Destroyer (vessel)

 

駆逐艦 (kuchikukan) 護衛艦 (goeikan) Downplays the “destroy” aspect, and emphasizes the “escort” role of modern ships. The literal change is from “destroyer” to “defensive escort vessel.”
 

Sergeant

 

軍曹 (gunsou) 3曹 Eliminates the use of the “military” (軍) character. Literal translation: from “military person” to “No. 3 person”
 

2nd Lieutenant/Ensign

 

少尉 3尉 Numerical values imply a more corporate role vice a military one. Literal translation: from “Junior company grade” to “3rd class company grade”
Captain/Lieutenant

 

大尉 1尉 “ “
Major/Lt Commander

 

少佐 3佐 “ “
Colonel/Captain 大佐 1佐 “ “

Largely spared from the list is the Air Self-Defense Force. During World War II, the Japanese air force, like America’s, was split between the Army and Navy; a separate service did not exist. As such, the words for “fighter,” “bomber,” “transport,” and the like came directly from the U.S. rather than evolving separately from postwar wordsmiths, and Air Self-Defense Force words and U.S. Air Force words remain largely identical in translation.

Pride, Not Militarism

From the JSDF’s perspective, most personnel are ambivalent about these word differences, finding them silly or ingratiating. After all, a large part of being an effective fighting force is pride, and pride is difficult to come by serving in a framework whose daily operating terms remind one of past humiliations and sever contact with one’s history. Indeed, daily conversation between JSDF and foreign military personnel often slips into the prewar terms, especially when discussing rank and titles. A conversation that begins discussing the “航空自衛隊” or “Air Self-Defense Force” might end with each party referring to themselves as “空軍” or “Air Force,” an image the JSDF has tried to avoid in public statements and in conduct. Additionally, the traditional terms for the military services imply a full offensive capability. In fact, the JSDF are restricted to defensive operations only and the Japanese government has taken great pains to establish this image. Any term that takes away from this effort, therefore, is frowned upon, especially from a policy level.

Despite irrational fears sometimes found in East Asia, this return to the old terminology doesn’t betray a wicked desire to return to prewar militarism; rather, it occurs because the prewar terms are the terms still used by other nations and cross all international boundaries, including some like Sweden or Switzerland that haven’t fought a war in more than two centuries. This makes them easy to use in regular conversation. Indeed, among themselves JSDF personnel often use the simpler terms “Army,” “Navy,” and “Air Force” not only because they’re easier to use but also because they reflect a broader tradition of military history and culture. The JSDF has only been a “defense force” for 65 years; it was an “armed force” during its formative years in the 19th century, and its tradition reflects such a history. A similar analogue can be found when the United States changed its “Department of War” to the “Department of Defense;” historically difficult to part from, the name change carries subtle differences in goals and reflects a changing policy world, yet the traditions of the War Department live on in the Department of Defense and in each individual service, unchanged by the name.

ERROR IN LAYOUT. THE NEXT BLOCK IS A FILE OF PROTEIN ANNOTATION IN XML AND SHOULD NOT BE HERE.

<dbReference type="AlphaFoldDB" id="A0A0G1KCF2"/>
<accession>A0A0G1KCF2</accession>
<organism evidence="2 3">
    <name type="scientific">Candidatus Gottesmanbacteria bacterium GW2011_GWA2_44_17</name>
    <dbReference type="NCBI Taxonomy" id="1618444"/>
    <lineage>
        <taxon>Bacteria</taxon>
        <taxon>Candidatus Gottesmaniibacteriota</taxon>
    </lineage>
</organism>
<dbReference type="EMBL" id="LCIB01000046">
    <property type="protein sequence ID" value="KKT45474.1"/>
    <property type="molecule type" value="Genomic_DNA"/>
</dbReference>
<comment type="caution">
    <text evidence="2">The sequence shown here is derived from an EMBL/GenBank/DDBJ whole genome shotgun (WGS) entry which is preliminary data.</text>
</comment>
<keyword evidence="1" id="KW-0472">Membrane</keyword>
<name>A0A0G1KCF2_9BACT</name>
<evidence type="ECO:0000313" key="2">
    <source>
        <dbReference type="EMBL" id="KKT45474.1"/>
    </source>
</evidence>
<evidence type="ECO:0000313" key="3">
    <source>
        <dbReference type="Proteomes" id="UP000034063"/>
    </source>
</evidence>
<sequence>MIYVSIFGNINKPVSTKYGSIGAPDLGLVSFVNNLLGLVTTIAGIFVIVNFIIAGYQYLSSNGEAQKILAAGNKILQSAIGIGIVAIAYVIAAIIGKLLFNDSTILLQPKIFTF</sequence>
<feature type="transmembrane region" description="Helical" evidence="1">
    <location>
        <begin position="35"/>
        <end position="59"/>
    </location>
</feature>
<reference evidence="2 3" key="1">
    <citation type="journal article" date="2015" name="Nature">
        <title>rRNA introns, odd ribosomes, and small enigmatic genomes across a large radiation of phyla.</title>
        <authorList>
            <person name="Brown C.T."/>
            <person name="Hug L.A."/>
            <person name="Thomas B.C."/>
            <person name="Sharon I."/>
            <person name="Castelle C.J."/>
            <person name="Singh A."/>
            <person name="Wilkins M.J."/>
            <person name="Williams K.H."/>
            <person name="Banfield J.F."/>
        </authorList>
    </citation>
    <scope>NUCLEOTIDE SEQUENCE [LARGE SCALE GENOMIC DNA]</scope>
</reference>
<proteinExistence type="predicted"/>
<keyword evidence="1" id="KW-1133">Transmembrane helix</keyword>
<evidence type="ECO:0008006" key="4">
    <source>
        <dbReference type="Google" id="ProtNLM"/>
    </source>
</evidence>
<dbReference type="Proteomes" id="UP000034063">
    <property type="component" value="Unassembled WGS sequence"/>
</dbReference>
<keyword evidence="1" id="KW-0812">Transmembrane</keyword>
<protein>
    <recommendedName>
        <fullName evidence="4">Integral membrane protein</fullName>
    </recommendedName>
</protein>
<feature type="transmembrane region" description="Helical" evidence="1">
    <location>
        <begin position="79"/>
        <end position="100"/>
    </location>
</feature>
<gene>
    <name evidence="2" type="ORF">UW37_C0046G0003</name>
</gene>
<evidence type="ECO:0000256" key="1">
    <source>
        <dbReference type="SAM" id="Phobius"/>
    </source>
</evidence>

Today’s Implications

The name changes have had several notable implications. Some U.S. officers, now wishing for a more active defense partner in the Pacific, look upon the name changes with a combination of curiosity and regret. In most estimations, it was an experiment designed both to satisfy GHQ’s idealistic goals of demilitarization, best represented by Article IX of the constitution, and to minimize any chances of Japan returning to militarism in the way Germany did during the interwar period. Nevertheless, the new names became custom, and custom has become tradition; a change back to more direct and “warlike” terms will most likely only accompany a return to full-fledged Armed Forces status.

Adding new terms and eliminating old ones has also served to increase the gulf between the JSDF and the civil population. Already unpopular in Japan, by changing the ranks and names of basic service functions, everyday citizens who shunned military matters lost even more of their basic military awareness. In contrast with the average U.S. citizen who at least has heard the word “sergeant” and may grasp the basic differences between the services, for a long time Japanese, from the lowliest pauper to the highest policymakers, actively scorned the JSDF. Facing neglect from their own countrymen and forced to use names that intentionally emasculate them, it is no wonder the JSDF revert to the old names on occasion; to do otherwise would not only be to ignore their own history but would also be self-deprecating and potentially harmful to unit morale.

No matter the opinion, the postwar military terminology changes reflect a substantial though rarely discussed facet of everyday JSDF life that affects JSDF operations and reputation in ways seldom understood. Essentially possessing two lexicons, each politically charged in a different way, the JSDF continue their precarious balancing act between historical pride, postwar loathing, and reputation concerns in their daily operations, an unenviable position that other militaries have the luxury to be without.

John Wright is a U.S. Air Force officer and pilot. He is currently assigned to Tokyo as a fellow for the Mansfield Foundation, which is dedicated to U.S.-Japan cooperation via intense US federal employee exchange and placement in the Japanese government.  The views expressed in this article are solely those of the author, and not those of the U.S. Air Force, U.S. Government, or Government of Japan.